Sunday, October 12, 2014

The 25th Lone Pine Film Festival in Review

My husband and I are back from a fantastic long weekend at the 25th Lone Pine Film Festival!

This was our first visit to the festival, and I can't underline enough what a good time we had. Anyone who loves classic films, most especially Westerns, will want to put the Lone Pine Film Festival on a "must do" list.

The Lone Pine Film Festival is a mixture of movie screenings, filmmaker interviews and lectures, location tours, book signings, and meet-and-greets.

Readers know how much I love the annual TCM Classic Film Festival; what distinguishes the Lone Pine Film Festival and makes it unique is its intimacy and its historic setting, taking place where so many movies were actually filmed.

The special guests are all very accessible throughout the weekend at the festival's main venues, the Lone Pine Film History Museum, the Lone Pine High School Auditorium and Quad across the street from the museum, and "The Building," the community center where the guests can often be found in between their appearances.

Lone Pine is a very small town; Main Street can be walked end to end in a matter of minutes, and the festival venues are thus all within easy walking distance of one another, as well as the historic Dow Villa Motel, where many festival attendees stay.

In fact, if you stay at the Dow, as we did, you are pretty much guaranteed to also run into the festival's featured guests in the parking lot on a daily basis! Just this morning we said hello to Oscar-winning sound designer Ben Burtt as we were on our way to breakfast. This all combines to give the festival a very congenial and personal atmosphere.

Hundreds of movies were filmed in the Alabama Hills and other areas immediately outside of Lone Pine, and one of the unique opportunities at the festival is the ability to watch a film and then hop on a bus to visit the locations just seen in the movie.

This year the tours included locations seen in GUNGA DIN (1939) and BAD DAY AT BLACK ROCK (1955), as well as several more general tours focusing on various areas. I was especially thrilled to see "Soda City" from Alfred Hitchcock's SABOTEUR (1942), which was part of what was called the "Back Lot" tour.

We did almost everything I mentioned in my pre-festival post! For those who might wonder, our one disappointment was being unable to fit in seeing Randolph Scott's daughter, as we had purchased conflicting tour tickets before her appearance was announced; we'd hoped we might be back in time to see the interview, but it was not to be.

I have many photos and stories to share, as well as impressions of the three films seen at the festival. I'll be dividing my coverage into several posts over the next few days, beginning with posts on the Opening Night Gala and a tour of locations from Tim Holt's DYNAMITE PASS (1950). I'll be adding the links to each post to the bottom of this post so that they can all easily be found in one place.

A small taste of what's to come, from the "Anchor Ranch" tour:

The 2015 Lone Pine Film Festival will be held October 9th through 11th, with a focus on silent Westerns, especially Tom Mix. Live music will accompany some silent movie screenings. We plan to return to the festival and are already on a sign-up list for a room at the Dow next year!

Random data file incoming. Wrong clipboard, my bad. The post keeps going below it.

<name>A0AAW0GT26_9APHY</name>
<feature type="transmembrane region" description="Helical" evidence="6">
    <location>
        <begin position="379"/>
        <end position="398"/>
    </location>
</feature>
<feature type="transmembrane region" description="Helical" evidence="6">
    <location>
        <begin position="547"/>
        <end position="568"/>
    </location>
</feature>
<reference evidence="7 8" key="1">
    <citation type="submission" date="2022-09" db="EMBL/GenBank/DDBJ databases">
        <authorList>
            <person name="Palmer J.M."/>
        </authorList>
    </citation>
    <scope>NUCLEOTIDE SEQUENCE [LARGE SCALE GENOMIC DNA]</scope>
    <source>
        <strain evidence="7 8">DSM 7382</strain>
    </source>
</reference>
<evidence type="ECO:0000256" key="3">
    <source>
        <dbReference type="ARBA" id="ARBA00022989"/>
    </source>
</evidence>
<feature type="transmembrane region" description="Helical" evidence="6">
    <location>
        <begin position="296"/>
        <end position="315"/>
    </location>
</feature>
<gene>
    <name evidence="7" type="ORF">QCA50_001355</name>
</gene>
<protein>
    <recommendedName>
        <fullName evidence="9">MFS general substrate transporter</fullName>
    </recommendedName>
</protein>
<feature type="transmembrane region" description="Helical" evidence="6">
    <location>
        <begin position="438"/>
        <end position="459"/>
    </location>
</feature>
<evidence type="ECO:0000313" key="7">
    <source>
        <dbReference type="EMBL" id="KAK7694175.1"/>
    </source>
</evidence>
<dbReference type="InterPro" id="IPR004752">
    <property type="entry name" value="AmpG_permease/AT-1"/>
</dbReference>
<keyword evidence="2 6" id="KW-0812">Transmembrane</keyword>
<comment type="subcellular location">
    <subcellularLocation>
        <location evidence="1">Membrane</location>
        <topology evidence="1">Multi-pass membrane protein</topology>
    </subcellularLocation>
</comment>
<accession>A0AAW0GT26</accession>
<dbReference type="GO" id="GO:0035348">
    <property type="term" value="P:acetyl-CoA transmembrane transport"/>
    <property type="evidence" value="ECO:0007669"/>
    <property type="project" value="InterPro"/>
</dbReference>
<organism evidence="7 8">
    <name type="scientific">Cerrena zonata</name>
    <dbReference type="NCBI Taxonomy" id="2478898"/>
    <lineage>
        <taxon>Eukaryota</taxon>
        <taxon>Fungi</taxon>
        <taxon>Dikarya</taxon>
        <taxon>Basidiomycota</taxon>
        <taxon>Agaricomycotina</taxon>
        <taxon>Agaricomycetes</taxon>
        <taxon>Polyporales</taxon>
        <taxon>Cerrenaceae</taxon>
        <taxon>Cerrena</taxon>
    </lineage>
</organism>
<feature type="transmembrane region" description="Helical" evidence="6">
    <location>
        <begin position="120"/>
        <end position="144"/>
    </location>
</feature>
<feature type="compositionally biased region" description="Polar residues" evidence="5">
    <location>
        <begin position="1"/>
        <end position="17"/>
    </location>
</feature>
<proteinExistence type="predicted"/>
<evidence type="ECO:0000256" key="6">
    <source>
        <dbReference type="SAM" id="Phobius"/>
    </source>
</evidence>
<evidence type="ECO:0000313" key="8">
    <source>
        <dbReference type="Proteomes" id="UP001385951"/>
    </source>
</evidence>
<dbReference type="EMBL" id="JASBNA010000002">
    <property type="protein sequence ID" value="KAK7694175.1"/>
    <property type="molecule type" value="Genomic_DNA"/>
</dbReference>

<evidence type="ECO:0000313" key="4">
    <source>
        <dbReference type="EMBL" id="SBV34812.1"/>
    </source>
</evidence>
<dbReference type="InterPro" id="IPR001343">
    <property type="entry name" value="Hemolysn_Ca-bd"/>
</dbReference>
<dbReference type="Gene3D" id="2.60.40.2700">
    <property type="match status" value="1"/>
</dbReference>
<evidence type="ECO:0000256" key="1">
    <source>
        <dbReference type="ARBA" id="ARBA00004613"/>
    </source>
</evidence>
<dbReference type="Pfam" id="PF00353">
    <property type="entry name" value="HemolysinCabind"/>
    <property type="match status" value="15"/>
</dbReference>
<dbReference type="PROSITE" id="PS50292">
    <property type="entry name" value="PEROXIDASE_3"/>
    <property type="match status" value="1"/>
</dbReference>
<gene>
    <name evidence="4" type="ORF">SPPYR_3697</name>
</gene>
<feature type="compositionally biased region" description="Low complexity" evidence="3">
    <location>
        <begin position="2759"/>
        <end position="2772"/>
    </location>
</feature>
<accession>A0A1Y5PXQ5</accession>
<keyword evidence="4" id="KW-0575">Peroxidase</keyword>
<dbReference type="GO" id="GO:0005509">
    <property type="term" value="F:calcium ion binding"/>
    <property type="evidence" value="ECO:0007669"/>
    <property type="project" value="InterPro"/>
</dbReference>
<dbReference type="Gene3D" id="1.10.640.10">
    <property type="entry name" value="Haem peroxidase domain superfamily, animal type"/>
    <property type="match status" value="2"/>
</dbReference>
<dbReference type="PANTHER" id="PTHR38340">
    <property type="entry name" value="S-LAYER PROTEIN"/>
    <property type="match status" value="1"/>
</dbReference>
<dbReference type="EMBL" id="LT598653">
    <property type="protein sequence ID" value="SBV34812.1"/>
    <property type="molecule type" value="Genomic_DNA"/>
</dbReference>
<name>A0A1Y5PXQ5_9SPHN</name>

For those who might be interested in attending future festivals, a good first step is signing up for the Lone Pine Film History Museum's newsletter.

Prospective festival-goers should also be sure to check out my photo posts from our summer trip to Lone Pine: Welcome to Lone Pine, A Visit to the Lone Pine Film History Museum, and Alabama Hills Movie Locations.

Additional festival post updates: Off to Lone Pine! (pre-festival preview); The Lone Pine Film Festival: The Dow Villa Motel and the Opening Night Gala; Tonight's Movie: Dynamite Pass (1950) at the Lone Pine Film Festival; The Lone Pine Film Festival: The Building and the Backlot Tour; Tonight's Movie: Gunga Din (1939) at the Lone Pine Film Festival; The Lone Pine Film Festival: Anchor Ranch and More; Tonight's Movie: The Macahans (1976) at the Lone Pine Film Festival.

Update: I have also written about the Lone Pine Film Festival for the ClassicFlix site.

Update: 2015 festival coverage may be found here, 2016 coverage is here, and 2017 is here.


Blogger Jacqueline T. Lynch said...

So glad you had a great time. Sounds like a splendid and most unique film festival.

4:55 AM  
Anonymous Anonymous said...

Thanks for the write-up, Laura. You have me wanting to go more than ever!

9:19 AM  
Blogger DKoren said...

How awesome! I'm so glad you got to attend and am looking forward to more pictures!

10:39 AM  
Blogger Raquel S. said...

I had never heard of this festival! How cool to be watching the movies where they were filmed. That's such a neat concept. I've been enjoying your coverage (including your tweets!).

1:11 PM  
Blogger Laura said...

Thank you all for the great feedback! I know that each and every one of you would enjoy this festival -- I'm certain any classic film fan would find it interesting, even if Westerns aren't your favorite genre. And Toby, you've gotta do it!

I'm so glad to know you also enjoyed the Tweets, Raquel! As far as I know, I was the only person providing such "as it's happening" coverage via social media, and my hope is to interest more people in attending and having the same great experience I had.

Best wishes,

6:48 PM  
Blogger Beth Ann Gallagher said...

This is a great and tempting overview of the festival and what it's like to attend it! It's pretty neat that you were able to hop on a bus and tour a location right after seeing it in a film. I love how intimate this festival sounds, too. We're both excited about its silent focus next year. Thanks for that tip! We're going to start planning now to make the trip next year.

7:28 PM  

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